Detailed Plan of Matinha
The Detailed Plan of Matinha was delivered by Gesfimo to the Risco studio, of the architect Manuel Salgado, in 2004, when he was not yet a councillor, for the reconversion of an old industrial area in Matinha, in the parish of Marvila.
The project for the zone, which is still being transformed today, foresaw the reconversion of the old factory premises mainly for housing, with tower blocks that, in some cases, exceeded the urbanistic parameters, with buildings reaching 50 metres in height.
The initial Plan changed the uses foreseen in the PDM for the area and also changed the parameters for public parking, reducing them for housing and increasing them for commerce and the tertiary sector.
When Salgado became a councillor, the project continued to be developed by the atelier, now under the responsibility of his son, Tomás Salgado, and the councillor put the project for Matinha on a list of interests on which he would not make decisions.
In 2010, the City Council, then led by António Costa, postponed the vote on the Detailed Plan of Matinha, so that the Commission for Coordination and Regional Development of Lisbon and Tagus Valley (CCDR-LVT) could assess legal doubts expressed by councillors from the PSD, CDS-PP and PCP on the obligation of the preparation of an urbanism plan in that project and disagreements with the Municipal Master Plan (PDM), such as the volumetry or the height.
The final version of the Plan was eventually approved by CML in February 2011, but at that time the PSD councillor referred to the advisory board of the Attorney General's Office the doubts it had about the regularity of the plan's preparation process.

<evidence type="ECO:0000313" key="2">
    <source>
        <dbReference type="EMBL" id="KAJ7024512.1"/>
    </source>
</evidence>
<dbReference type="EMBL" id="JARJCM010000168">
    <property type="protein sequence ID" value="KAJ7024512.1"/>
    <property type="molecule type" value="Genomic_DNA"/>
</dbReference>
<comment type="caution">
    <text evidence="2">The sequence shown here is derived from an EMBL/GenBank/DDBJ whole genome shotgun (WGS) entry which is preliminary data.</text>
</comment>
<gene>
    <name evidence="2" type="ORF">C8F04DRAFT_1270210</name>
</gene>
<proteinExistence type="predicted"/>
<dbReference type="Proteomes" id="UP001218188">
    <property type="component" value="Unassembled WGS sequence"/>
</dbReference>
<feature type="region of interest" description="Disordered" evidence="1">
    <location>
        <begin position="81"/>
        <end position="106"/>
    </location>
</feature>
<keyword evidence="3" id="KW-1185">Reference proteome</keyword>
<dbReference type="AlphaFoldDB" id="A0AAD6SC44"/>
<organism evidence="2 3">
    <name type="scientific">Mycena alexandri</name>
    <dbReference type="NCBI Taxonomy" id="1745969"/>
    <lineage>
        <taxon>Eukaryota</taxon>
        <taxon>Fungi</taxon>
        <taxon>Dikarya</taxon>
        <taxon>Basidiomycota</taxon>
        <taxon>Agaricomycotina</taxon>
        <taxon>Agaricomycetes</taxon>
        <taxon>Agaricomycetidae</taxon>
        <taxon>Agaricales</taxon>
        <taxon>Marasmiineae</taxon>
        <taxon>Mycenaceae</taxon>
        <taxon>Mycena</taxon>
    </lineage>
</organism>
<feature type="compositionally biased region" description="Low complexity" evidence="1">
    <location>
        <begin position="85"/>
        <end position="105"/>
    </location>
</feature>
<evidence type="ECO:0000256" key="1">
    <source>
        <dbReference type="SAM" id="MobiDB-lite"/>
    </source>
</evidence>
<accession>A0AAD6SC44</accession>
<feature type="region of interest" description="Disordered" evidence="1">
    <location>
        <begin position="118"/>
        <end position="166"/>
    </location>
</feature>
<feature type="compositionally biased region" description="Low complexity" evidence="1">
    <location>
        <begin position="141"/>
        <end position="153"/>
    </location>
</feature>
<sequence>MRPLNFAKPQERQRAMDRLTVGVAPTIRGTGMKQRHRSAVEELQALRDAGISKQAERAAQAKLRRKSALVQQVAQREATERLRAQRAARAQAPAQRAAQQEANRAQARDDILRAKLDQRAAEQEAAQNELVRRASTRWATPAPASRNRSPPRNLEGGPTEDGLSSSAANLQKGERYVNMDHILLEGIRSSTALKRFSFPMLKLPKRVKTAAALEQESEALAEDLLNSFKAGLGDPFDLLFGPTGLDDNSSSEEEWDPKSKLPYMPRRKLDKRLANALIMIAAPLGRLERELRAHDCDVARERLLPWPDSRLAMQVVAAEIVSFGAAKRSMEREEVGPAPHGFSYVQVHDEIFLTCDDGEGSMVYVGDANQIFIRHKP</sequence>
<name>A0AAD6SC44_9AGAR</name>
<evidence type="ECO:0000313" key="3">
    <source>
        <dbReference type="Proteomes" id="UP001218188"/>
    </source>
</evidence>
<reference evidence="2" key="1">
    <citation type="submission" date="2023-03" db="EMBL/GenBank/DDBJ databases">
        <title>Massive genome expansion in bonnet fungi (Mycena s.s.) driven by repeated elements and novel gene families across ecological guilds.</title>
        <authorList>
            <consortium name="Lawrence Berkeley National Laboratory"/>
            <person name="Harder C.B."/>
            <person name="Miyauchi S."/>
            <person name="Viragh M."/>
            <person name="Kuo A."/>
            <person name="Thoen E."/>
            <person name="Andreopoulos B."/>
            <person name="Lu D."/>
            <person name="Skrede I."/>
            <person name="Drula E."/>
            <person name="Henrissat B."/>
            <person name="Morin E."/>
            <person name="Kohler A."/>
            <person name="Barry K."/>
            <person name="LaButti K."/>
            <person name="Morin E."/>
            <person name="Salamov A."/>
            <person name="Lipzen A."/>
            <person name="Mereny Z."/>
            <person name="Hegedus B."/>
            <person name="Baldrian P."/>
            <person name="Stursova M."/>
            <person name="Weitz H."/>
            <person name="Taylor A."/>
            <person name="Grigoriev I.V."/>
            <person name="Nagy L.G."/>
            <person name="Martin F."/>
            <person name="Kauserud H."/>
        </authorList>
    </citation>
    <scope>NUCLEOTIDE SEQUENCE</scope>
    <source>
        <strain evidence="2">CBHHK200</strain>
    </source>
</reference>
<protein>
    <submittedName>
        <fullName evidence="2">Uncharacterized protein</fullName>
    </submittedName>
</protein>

Already in 2015, an investigation by the newspaper Público revealed that a real estate project for the Matinha area, which had been under assessment at CML since 2013, had received unfavourable opinions from the Lisbon Port Authority and CCDR-LVT due to contamination of the soils where it was intended to be built.
According to Público, the real estate request was from the Fimes Oriente fund, of the Espírito Santo universe, for a subdivision of 771 flats, in buildings reaching 21 floors, to be built on the land of the former Matinha gas factory. This urbanization would be the first of a total of four to be executed in the area of the detailed plan of Matinha, developed by Gesfimo and atelier Risco.
Twin Towers' commercial space
In October 2019, the residents of the Twin Towers, two towers with 26 floors in Sete Rios, advanced a criminal complaint for suspected irregularities in the licensing of the installation of a business centre in the condominium, which eventually led to the opening of an enquiry.